Frigorific, Frigorifical adjective [ Latin frigorificus ; frigus , frigoris , cold + facere to make: confer French frigorifique .] Causing cold; producing or generating cold. Quincy.
Frijol, Frijole noun
; plural Frijoles
[ Spanish fríjol
.] 1. In Mexico, the southwestern United States, and the West Indies, any cultivated bean of the genus Phaseolus , esp. the black seed of a variety of P. vulgaris . 2. The beanlike seed of any of several related plants, as the cowpea. Frijoles are an important article of diet among Spanish-American peoples, being used as an ingredient of many dishes.
Frill intransitive verb
[ imperfect & past participle Frilled
; present participle & verbal noun Frilling
.] [ Old French friller
, from Latin frigidulus
somewhat cold, dim. of frigidus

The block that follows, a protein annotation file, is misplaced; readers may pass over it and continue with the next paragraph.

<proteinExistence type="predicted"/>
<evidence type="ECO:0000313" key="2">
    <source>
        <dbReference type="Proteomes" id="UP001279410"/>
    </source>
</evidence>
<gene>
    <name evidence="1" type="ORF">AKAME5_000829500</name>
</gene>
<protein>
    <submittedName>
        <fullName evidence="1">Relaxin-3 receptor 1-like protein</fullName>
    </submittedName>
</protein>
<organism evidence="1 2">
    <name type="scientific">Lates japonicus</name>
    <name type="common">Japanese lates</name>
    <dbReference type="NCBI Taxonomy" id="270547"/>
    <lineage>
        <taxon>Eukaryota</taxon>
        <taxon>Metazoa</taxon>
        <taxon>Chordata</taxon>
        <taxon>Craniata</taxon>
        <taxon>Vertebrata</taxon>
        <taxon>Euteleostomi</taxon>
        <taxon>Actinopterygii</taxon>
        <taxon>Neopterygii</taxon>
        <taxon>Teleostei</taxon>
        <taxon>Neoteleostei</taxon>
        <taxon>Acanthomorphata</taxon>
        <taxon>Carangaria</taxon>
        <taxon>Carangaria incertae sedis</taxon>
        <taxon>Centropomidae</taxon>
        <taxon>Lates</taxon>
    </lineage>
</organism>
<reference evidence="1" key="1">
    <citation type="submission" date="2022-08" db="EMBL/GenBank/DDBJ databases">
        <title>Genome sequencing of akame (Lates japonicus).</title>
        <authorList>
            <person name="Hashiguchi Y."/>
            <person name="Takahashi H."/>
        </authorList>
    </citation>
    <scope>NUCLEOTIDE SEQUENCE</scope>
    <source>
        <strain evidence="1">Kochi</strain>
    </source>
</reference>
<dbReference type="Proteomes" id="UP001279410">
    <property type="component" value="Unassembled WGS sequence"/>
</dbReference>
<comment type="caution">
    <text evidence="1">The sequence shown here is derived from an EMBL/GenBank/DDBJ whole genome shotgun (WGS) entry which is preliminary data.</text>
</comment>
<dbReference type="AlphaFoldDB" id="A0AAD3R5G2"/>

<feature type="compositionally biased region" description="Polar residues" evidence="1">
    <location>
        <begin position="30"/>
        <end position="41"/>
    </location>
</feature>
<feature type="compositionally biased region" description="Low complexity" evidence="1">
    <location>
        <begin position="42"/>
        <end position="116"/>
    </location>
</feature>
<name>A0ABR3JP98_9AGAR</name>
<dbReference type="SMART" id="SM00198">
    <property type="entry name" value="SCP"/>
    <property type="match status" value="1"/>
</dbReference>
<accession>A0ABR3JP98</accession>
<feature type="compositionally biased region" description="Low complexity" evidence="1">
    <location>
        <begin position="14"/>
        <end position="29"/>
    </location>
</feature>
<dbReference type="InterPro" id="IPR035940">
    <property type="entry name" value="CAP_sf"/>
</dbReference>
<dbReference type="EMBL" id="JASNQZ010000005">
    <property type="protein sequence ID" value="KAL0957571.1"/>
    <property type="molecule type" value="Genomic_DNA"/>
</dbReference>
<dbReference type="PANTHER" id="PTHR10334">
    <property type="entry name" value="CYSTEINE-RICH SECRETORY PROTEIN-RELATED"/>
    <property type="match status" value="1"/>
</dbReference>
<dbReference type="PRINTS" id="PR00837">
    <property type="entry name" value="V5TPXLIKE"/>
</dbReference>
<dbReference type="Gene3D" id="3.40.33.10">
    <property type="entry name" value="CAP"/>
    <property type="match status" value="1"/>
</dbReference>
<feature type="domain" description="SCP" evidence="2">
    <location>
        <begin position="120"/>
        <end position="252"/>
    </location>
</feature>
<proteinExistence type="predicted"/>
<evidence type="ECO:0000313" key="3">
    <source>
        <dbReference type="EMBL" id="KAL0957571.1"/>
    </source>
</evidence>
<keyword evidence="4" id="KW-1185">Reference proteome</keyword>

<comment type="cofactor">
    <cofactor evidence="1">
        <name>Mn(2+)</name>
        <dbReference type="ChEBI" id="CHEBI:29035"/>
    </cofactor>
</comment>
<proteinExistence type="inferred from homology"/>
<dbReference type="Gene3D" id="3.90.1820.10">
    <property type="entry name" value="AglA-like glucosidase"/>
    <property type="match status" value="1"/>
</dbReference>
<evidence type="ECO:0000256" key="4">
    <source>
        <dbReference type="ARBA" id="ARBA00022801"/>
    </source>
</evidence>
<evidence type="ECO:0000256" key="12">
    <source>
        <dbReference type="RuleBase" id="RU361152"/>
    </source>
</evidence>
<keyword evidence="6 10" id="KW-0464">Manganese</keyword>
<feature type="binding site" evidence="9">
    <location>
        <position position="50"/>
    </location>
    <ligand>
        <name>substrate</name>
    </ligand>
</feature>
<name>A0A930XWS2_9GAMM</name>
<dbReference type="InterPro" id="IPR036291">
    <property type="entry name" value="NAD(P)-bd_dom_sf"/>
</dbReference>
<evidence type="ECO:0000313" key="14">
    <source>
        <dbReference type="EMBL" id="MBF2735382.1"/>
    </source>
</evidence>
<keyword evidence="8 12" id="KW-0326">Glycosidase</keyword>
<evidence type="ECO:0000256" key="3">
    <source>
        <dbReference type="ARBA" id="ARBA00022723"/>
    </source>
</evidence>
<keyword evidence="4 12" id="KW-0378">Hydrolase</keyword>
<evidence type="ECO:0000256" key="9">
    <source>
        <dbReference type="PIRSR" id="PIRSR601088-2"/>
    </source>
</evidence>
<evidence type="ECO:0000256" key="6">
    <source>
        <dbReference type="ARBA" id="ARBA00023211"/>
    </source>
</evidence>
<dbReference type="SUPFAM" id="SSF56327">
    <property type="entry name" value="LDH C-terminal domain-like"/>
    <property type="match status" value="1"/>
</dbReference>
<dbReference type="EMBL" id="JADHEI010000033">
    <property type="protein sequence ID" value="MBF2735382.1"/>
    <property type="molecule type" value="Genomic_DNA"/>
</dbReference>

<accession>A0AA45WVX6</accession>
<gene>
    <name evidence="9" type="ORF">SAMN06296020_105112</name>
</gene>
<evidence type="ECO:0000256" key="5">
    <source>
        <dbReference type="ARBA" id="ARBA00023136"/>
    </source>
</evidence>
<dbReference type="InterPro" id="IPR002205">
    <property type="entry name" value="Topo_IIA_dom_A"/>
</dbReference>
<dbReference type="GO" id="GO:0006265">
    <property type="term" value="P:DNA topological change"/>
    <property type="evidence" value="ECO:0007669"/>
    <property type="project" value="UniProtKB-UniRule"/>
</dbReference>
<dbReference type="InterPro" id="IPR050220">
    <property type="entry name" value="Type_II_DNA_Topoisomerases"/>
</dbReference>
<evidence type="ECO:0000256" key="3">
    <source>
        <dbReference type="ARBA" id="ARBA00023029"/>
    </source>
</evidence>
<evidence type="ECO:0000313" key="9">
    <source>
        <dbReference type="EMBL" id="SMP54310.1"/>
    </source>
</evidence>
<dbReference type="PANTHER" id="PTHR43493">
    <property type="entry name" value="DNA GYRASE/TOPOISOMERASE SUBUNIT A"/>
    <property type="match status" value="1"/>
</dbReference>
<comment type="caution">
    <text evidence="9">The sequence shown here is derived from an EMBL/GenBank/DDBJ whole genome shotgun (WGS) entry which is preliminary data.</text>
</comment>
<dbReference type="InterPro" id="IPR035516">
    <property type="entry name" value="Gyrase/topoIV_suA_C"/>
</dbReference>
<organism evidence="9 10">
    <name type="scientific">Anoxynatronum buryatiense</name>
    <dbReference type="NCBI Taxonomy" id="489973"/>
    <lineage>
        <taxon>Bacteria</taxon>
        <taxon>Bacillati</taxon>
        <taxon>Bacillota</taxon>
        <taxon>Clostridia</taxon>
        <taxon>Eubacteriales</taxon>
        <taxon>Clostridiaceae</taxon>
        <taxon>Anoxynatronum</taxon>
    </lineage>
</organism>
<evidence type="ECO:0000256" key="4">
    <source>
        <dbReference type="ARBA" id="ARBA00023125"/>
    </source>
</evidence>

cold; akin to French frileux
chilly.] 1. To shake or shiver as with cold; as, the hawk frills . Johnson. 2. (Photog.) To wrinkle; -- said of the gelatin film.
Frill transitive verb To provide or decorate with a frill or frills; to turn back. in crimped plaits; as, to frill a cap.
[ See Frill
, intransitive verb
]. (Zoology) (a) A ruffing of a bird's feathers from cold. (b) A ruffle, consisting of a fold of membrane, of hairs, or of feathers, around the neck of an animal.
See Frilled lizard
(below). (c) A similar ruffle around the legs or other appendages of animals. (d) A ruffled varex or fold on certain shells. 2. A border or edging secured at one edge and left free at the other, usually fluted or crimped like a very narrow flounce.
Frilled adjective Furnished with a frill or frills. Frilled lizard (Zoology) , a large Australian lizard ( Chlamydosaurus Kingii ) about three feet long, which has a large, erectile frill on each side of the neck.
Frim adjective [ Confer Anglo-Saxon freme good, bold, and English frame .] Flourishing; thriving; fresh; in good case; vigorous. [ Obsolete] "Frim pastures." Drayton.
[ French, from frimas
hoarfrost.] The third month of the French republican calendar. It commenced November 21, and ended December 20., See Vendémiaire .